Breaking the Harry Styles Album Down into All the Songs That Influenced It


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Breaking the Harry Styles Album Down into All the Songs That Influenced It

Yer Dad's record collection and every band who sat on MTV’s brown couch in 2007 are all represented.
Emma Garland
London, GB

Guys, I have a very serious problem. I can't stop listening to Harry Styles' self-titled debut solo album which came out on Friday and, for the sake of appropriate grandeur, I'm going to henceforth refer to as The Harry Styles Album. Contrary to its two extremely misleading mobile phone advert-friendly lead singles, The Harry Styles Album has revealed itself to be the exact thing I want to spend my summer blasting at antisocial volumes while getting pissed on my sofa in a tank top that is glued to my back because I don't have air conditioning.


Unfortunately, though, that won't be happening. Soon—it could be mere minutes from now—I will be in the ground, cold and still, my face frozen in a permanent cocktail of elation and stress. "RIP Emma," my tombstone will say, "who was, on this day in 2017, bodied to death by the vocal prowess and breadth of 70s rock influence displayed by Harry Styles on his debut album that he named after himself."

Think of me during all future public appearances when he runs his hands through his hair like it's fucking nothing and says something painfully normal like, "Hi I'm Harry Styles and welcome to the Graham Norton show." Please read this—my final piece of content, my swan song, detailing what Harry Styles has obviously been listening to and miraculously made his own on The Harry Styles Album—at my funeral, and scatter my ashes on the side of that LA freeway he spewed on.


Based on the first 30 seconds—if I didn't know any better, or I hit my head on the corner of a kitchen cupboard and my entire knowledge of music became scrambled into a nondescript cloud—I would have assumed this was a young indie band performing an ill-advised, jaunty cover of Pink Floyd's "Breathe" in the BBC Live Lounge. That bass tone, that vocal reverb, Harry harmonising with himself—are you kidding me? I'm so sorry to both of my parents who will no doubt convulse when they read what I'm about to say, but: this is some early 70s David Gilmour-lite shit right here, from that viscid, heavy-eyed feeling down to the vague sense of ennui that lies in lyrics like: "Give me some morphine / Is there any more to do?"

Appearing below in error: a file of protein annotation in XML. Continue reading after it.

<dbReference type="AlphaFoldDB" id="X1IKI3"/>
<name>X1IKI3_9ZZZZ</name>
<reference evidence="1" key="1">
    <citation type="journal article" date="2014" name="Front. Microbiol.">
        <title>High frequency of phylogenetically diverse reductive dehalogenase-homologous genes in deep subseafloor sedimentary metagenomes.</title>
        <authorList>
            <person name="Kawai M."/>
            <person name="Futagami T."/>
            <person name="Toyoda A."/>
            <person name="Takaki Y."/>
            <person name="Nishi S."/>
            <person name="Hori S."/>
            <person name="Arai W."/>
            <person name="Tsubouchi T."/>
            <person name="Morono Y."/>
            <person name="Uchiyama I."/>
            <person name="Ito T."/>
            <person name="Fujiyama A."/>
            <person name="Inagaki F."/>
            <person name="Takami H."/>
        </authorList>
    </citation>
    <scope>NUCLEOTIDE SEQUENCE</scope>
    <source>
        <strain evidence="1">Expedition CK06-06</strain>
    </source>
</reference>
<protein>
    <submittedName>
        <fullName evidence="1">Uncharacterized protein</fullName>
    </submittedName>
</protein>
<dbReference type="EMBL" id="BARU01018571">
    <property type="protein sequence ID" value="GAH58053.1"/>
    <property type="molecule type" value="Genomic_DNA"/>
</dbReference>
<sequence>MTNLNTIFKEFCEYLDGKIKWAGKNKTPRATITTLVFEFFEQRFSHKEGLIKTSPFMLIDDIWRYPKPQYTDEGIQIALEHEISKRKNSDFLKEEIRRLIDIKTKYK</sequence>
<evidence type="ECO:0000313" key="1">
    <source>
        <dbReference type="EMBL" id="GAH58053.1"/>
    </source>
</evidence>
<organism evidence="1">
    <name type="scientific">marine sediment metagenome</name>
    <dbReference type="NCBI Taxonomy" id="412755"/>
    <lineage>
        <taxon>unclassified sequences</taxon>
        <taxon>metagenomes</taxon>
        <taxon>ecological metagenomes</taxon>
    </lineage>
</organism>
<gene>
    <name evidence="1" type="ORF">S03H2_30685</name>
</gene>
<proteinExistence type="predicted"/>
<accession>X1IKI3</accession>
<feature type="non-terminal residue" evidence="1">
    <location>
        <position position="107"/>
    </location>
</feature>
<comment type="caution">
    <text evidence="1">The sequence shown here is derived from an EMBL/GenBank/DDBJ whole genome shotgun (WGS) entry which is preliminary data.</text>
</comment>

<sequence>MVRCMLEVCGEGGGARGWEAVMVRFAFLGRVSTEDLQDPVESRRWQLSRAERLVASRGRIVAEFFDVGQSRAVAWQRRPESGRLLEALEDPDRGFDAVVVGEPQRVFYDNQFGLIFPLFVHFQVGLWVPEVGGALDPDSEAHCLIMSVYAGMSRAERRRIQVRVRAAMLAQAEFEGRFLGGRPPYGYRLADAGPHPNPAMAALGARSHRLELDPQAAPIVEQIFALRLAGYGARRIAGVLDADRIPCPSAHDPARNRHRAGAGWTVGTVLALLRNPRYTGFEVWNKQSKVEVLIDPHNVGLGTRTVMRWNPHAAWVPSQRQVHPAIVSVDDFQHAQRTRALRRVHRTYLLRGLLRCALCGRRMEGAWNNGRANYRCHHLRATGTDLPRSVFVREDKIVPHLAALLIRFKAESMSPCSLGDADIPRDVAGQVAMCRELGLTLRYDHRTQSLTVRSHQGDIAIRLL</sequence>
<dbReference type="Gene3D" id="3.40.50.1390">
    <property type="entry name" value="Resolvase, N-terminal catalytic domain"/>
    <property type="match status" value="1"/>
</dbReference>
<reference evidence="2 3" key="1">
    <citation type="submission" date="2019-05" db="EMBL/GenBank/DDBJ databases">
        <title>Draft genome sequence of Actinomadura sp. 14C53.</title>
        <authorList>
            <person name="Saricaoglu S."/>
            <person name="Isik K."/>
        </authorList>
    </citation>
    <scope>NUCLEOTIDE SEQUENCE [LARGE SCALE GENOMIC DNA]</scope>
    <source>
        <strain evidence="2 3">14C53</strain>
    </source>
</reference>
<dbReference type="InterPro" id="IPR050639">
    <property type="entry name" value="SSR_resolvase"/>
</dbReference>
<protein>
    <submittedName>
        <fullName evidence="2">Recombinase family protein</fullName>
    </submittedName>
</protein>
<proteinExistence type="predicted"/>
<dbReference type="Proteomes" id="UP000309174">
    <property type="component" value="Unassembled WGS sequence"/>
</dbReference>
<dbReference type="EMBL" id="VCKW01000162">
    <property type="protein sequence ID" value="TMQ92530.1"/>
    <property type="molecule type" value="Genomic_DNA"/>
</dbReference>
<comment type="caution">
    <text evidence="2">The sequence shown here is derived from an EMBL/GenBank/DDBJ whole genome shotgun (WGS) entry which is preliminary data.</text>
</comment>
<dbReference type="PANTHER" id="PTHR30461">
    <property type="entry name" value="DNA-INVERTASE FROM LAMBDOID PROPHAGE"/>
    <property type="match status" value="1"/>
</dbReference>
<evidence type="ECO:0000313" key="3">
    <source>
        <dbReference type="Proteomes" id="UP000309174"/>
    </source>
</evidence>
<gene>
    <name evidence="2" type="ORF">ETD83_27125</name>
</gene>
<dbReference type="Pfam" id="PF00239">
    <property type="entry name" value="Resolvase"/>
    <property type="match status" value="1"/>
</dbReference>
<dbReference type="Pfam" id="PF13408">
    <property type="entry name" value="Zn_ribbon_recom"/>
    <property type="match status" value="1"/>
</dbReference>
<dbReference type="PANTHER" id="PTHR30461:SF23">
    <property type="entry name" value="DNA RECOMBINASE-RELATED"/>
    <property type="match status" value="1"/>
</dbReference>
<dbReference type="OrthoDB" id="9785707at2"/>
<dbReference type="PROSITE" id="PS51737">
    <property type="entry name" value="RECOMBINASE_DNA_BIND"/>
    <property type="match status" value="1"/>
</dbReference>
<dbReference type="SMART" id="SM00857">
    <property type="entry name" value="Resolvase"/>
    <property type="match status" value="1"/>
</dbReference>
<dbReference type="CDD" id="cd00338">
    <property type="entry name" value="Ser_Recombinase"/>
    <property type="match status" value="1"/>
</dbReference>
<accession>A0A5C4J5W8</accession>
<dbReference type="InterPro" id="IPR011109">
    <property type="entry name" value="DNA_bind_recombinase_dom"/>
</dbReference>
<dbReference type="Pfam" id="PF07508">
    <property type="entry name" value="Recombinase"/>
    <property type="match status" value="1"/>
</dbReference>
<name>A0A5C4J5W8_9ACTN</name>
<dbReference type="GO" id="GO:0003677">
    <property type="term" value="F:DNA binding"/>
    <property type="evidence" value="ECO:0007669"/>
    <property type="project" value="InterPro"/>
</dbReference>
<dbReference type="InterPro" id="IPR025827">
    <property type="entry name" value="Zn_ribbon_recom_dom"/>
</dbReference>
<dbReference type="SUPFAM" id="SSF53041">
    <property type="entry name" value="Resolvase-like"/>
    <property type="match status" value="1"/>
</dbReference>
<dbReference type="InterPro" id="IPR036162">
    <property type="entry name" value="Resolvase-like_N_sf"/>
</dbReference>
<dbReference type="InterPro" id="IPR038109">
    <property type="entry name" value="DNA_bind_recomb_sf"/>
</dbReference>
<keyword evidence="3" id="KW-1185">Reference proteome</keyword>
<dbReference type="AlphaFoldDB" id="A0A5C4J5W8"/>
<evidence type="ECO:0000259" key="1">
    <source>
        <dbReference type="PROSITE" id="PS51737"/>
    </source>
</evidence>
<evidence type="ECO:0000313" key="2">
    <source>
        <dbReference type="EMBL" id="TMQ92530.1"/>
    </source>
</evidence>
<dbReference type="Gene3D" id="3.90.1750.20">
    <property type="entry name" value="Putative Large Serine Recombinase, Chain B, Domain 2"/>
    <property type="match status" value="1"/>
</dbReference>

Around the one-minute mark it rapidly develops into something resembling the Fleet Foxes album we all deserved and never got. But that's to be expected from the guy whose debut video as a solo artist featured him flying passionately through the forest in a cable knit jumper.


To collate everything we have previously identified in our not-at-all-overblown roundtable on Harry Styles' first solo single: this sounds like Chris Martin called Elton John for advice on how best to write a song that sounds like "Life On Mars" as watered down for an X Factor contestant to perform in the semi-finals. I still maintain this isn't a particularly exciting cut, but in context of the rest of the album its virtues as a rock ballad that will dismantle you psychologically on a comedown emerge a little more.


Ah yes, the force of "Stuck In The Middle With You" by Stealers Wheel is strong with this verse, with a smattering of Mick Jagger repeatedly shouting "I CAN'T GET NO" in the chorus. If a video is released and it isn't the precise centre of a Venn diagram for Robert Palmer's "Addicted To Love" and Rolling Stones doing "Satisfaction" live then I'm filing a lawsuit for crimes against erotica.


"AWWW I BLOODY LOVE THI- hang on…. What is… What???"

That's my mum, listening to this tune and trying to come to terms with the fact that it is not, actually, "Melissa" by The Allman Brothers Band.


The story behind Harry Styles crooning about a woman with "lips red, "eyes blue," and a "white shirt" (I WONDER WHOM) may not be as deep as Gregg Allman writing THREE HUNDRED songs while struggling with substance abuse until he landed on one he deemed good enough, titling it after a name that came to him in a shop late at night while he was purchasing milk (an image that makes me feel depressed for so, so many reasons), but still. It's an interesting touchstone for distance and longing, and in case you weren't already submerged in nostalgia, picturing yourself driving alone down an interstate at sunset with one arm on the wheel and the other resting on an open window and a battered suitcase full of belongings in the back, he's also thrown in a peak Lynyrd Skynyrd slide guitar for your woes.